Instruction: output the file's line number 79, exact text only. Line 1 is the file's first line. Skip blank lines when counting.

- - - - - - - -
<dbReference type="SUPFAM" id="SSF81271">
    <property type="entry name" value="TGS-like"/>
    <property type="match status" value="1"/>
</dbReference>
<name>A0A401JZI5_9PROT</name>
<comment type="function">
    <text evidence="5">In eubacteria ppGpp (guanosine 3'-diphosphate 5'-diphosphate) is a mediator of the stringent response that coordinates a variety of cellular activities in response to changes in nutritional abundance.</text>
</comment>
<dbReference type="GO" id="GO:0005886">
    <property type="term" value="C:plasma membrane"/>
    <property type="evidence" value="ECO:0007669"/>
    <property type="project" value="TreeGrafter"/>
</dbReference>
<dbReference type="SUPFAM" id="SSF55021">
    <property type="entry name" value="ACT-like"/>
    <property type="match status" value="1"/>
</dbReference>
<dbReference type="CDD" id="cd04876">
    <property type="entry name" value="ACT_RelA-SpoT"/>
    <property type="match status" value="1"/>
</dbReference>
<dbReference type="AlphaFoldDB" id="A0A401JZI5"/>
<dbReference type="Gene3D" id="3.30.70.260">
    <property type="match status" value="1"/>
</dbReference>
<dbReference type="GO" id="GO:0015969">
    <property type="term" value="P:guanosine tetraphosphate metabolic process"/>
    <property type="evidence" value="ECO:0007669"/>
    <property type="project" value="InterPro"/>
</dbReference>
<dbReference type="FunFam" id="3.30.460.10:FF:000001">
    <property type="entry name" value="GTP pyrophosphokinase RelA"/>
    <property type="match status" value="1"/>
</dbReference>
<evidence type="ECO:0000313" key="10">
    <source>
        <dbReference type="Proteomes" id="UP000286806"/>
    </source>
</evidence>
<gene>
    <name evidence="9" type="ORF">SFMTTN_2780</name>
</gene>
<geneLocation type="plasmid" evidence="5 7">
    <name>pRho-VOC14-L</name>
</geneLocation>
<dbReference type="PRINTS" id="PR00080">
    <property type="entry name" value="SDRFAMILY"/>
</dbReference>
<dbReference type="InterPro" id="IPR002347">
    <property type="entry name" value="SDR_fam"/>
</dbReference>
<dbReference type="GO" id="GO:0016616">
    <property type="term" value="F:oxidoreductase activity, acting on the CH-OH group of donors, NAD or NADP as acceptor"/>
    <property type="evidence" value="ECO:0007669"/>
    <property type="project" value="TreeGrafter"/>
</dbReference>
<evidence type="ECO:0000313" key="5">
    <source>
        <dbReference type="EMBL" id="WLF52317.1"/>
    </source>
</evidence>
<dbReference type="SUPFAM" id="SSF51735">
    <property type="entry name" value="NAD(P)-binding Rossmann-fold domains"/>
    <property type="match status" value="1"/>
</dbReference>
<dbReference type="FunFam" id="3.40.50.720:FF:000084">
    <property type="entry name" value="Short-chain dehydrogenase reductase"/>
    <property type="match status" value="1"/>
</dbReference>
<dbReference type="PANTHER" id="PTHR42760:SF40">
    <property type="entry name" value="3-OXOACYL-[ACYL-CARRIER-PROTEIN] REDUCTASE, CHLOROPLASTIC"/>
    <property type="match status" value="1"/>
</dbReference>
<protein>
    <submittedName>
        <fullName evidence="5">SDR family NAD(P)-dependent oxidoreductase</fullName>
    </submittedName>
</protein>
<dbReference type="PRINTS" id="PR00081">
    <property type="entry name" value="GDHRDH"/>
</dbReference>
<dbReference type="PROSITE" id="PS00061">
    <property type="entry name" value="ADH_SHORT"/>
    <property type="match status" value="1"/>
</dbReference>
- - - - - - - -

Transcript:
<dbReference type="PRINTS" id="PR00081">